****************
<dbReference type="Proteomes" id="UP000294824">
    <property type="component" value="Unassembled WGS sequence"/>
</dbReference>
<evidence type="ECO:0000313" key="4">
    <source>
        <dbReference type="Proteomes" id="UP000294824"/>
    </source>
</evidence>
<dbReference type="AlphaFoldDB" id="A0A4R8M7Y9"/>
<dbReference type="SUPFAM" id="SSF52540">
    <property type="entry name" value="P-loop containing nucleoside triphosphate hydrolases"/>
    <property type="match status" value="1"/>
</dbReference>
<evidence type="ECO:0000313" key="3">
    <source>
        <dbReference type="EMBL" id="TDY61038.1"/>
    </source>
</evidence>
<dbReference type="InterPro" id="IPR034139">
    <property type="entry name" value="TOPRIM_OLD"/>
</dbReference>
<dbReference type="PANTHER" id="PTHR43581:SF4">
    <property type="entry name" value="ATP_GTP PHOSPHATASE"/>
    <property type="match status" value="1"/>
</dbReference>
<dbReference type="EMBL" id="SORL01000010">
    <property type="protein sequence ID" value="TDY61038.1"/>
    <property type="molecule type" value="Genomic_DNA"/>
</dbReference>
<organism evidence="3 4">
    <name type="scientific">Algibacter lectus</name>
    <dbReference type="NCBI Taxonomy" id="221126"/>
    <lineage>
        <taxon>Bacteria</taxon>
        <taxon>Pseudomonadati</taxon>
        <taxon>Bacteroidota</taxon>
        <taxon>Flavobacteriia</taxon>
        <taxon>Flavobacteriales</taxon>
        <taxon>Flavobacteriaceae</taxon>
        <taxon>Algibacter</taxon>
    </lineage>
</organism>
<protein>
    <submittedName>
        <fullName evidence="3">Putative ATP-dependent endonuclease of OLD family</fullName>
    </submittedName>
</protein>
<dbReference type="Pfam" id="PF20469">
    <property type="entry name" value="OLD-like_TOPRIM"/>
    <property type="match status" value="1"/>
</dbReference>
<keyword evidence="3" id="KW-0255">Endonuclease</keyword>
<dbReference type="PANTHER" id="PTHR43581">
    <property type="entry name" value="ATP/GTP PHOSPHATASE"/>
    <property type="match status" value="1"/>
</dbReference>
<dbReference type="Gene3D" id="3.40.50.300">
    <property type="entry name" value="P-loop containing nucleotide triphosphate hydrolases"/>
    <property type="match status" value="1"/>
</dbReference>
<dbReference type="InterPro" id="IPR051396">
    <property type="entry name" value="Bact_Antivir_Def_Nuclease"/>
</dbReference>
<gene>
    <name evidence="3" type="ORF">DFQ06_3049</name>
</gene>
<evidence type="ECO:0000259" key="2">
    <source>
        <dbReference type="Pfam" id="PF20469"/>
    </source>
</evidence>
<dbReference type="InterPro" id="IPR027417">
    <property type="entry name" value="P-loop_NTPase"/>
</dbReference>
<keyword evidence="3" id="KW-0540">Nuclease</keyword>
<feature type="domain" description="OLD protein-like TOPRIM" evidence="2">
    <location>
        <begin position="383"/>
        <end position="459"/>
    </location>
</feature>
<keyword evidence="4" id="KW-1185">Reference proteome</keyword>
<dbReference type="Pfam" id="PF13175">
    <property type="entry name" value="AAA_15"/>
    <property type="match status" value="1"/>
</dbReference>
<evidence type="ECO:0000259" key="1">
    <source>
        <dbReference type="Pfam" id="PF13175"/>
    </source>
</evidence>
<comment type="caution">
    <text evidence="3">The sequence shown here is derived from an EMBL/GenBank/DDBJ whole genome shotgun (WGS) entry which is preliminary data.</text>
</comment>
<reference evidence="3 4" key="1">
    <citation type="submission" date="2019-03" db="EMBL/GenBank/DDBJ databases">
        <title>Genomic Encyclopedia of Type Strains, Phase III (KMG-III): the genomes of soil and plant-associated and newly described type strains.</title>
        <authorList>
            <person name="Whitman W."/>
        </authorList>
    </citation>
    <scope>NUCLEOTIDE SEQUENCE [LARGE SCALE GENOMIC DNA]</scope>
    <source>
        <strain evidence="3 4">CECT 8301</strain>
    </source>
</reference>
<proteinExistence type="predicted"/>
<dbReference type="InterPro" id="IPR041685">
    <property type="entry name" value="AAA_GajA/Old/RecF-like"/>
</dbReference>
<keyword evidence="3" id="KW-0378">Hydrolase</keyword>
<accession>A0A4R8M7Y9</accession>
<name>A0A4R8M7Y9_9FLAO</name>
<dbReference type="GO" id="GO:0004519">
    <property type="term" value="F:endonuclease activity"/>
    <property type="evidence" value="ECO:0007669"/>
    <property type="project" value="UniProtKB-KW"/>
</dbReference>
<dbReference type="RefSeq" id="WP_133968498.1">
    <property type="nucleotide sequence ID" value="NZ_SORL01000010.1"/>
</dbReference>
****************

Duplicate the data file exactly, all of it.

<dbReference type="Proteomes" id="UP000294824">
    <property type="component" value="Unassembled WGS sequence"/>
</dbReference>
<evidence type="ECO:0000313" key="4">
    <source>
        <dbReference type="Proteomes" id="UP000294824"/>
    </source>
</evidence>
<dbReference type="AlphaFoldDB" id="A0A4R8M7Y9"/>
<dbReference type="SUPFAM" id="SSF52540">
    <property type="entry name" value="P-loop containing nucleoside triphosphate hydrolases"/>
    <property type="match status" value="1"/>
</dbReference>
<evidence type="ECO:0000313" key="3">
    <source>
        <dbReference type="EMBL" id="TDY61038.1"/>
    </source>
</evidence>
<dbReference type="InterPro" id="IPR034139">
    <property type="entry name" value="TOPRIM_OLD"/>
</dbReference>
<dbReference type="PANTHER" id="PTHR43581:SF4">
    <property type="entry name" value="ATP_GTP PHOSPHATASE"/>
    <property type="match status" value="1"/>
</dbReference>
<dbReference type="EMBL" id="SORL01000010">
    <property type="protein sequence ID" value="TDY61038.1"/>
    <property type="molecule type" value="Genomic_DNA"/>
</dbReference>
<organism evidence="3 4">
    <name type="scientific">Algibacter lectus</name>
    <dbReference type="NCBI Taxonomy" id="221126"/>
    <lineage>
        <taxon>Bacteria</taxon>
        <taxon>Pseudomonadati</taxon>
        <taxon>Bacteroidota</taxon>
        <taxon>Flavobacteriia</taxon>
        <taxon>Flavobacteriales</taxon>
        <taxon>Flavobacteriaceae</taxon>
        <taxon>Algibacter</taxon>
    </lineage>
</organism>
<protein>
    <submittedName>
        <fullName evidence="3">Putative ATP-dependent endonuclease of OLD family</fullName>
    </submittedName>
</protein>
<dbReference type="Pfam" id="PF20469">
    <property type="entry name" value="OLD-like_TOPRIM"/>
    <property type="match status" value="1"/>
</dbReference>
<keyword evidence="3" id="KW-0255">Endonuclease</keyword>
<dbReference type="PANTHER" id="PTHR43581">
    <property type="entry name" value="ATP/GTP PHOSPHATASE"/>
    <property type="match status" value="1"/>
</dbReference>
<dbReference type="Gene3D" id="3.40.50.300">
    <property type="entry name" value="P-loop containing nucleotide triphosphate hydrolases"/>
    <property type="match status" value="1"/>
</dbReference>
<dbReference type="InterPro" id="IPR051396">
    <property type="entry name" value="Bact_Antivir_Def_Nuclease"/>
</dbReference>
<gene>
    <name evidence="3" type="ORF">DFQ06_3049</name>
</gene>
<evidence type="ECO:0000259" key="2">
    <source>
        <dbReference type="Pfam" id="PF20469"/>
    </source>
</evidence>
<dbReference type="InterPro" id="IPR027417">
    <property type="entry name" value="P-loop_NTPase"/>
</dbReference>
<keyword evidence="3" id="KW-0540">Nuclease</keyword>
<feature type="domain" description="OLD protein-like TOPRIM" evidence="2">
    <location>
        <begin position="383"/>
        <end position="459"/>
    </location>
</feature>
<keyword evidence="4" id="KW-1185">Reference proteome</keyword>
<dbReference type="Pfam" id="PF13175">
    <property type="entry name" value="AAA_15"/>
    <property type="match status" value="1"/>
</dbReference>
<evidence type="ECO:0000259" key="1">
    <source>
        <dbReference type="Pfam" id="PF13175"/>
    </source>
</evidence>
<comment type="caution">
    <text evidence="3">The sequence shown here is derived from an EMBL/GenBank/DDBJ whole genome shotgun (WGS) entry which is preliminary data.</text>
</comment>
<reference evidence="3 4" key="1">
    <citation type="submission" date="2019-03" db="EMBL/GenBank/DDBJ databases">
        <title>Genomic Encyclopedia of Type Strains, Phase III (KMG-III): the genomes of soil and plant-associated and newly described type strains.</title>
        <authorList>
            <person name="Whitman W."/>
        </authorList>
    </citation>
    <scope>NUCLEOTIDE SEQUENCE [LARGE SCALE GENOMIC DNA]</scope>
    <source>
        <strain evidence="3 4">CECT 8301</strain>
    </source>
</reference>
<proteinExistence type="predicted"/>
<dbReference type="InterPro" id="IPR041685">
    <property type="entry name" value="AAA_GajA/Old/RecF-like"/>
</dbReference>
<keyword evidence="3" id="KW-0378">Hydrolase</keyword>
<accession>A0A4R8M7Y9</accession>
<name>A0A4R8M7Y9_9FLAO</name>
<dbReference type="GO" id="GO:0004519">
    <property type="term" value="F:endonuclease activity"/>
    <property type="evidence" value="ECO:0007669"/>
    <property type="project" value="UniProtKB-KW"/>
</dbReference>
<dbReference type="RefSeq" id="WP_133968498.1">
    <property type="nucleotide sequence ID" value="NZ_SORL01000010.1"/>
</dbReference>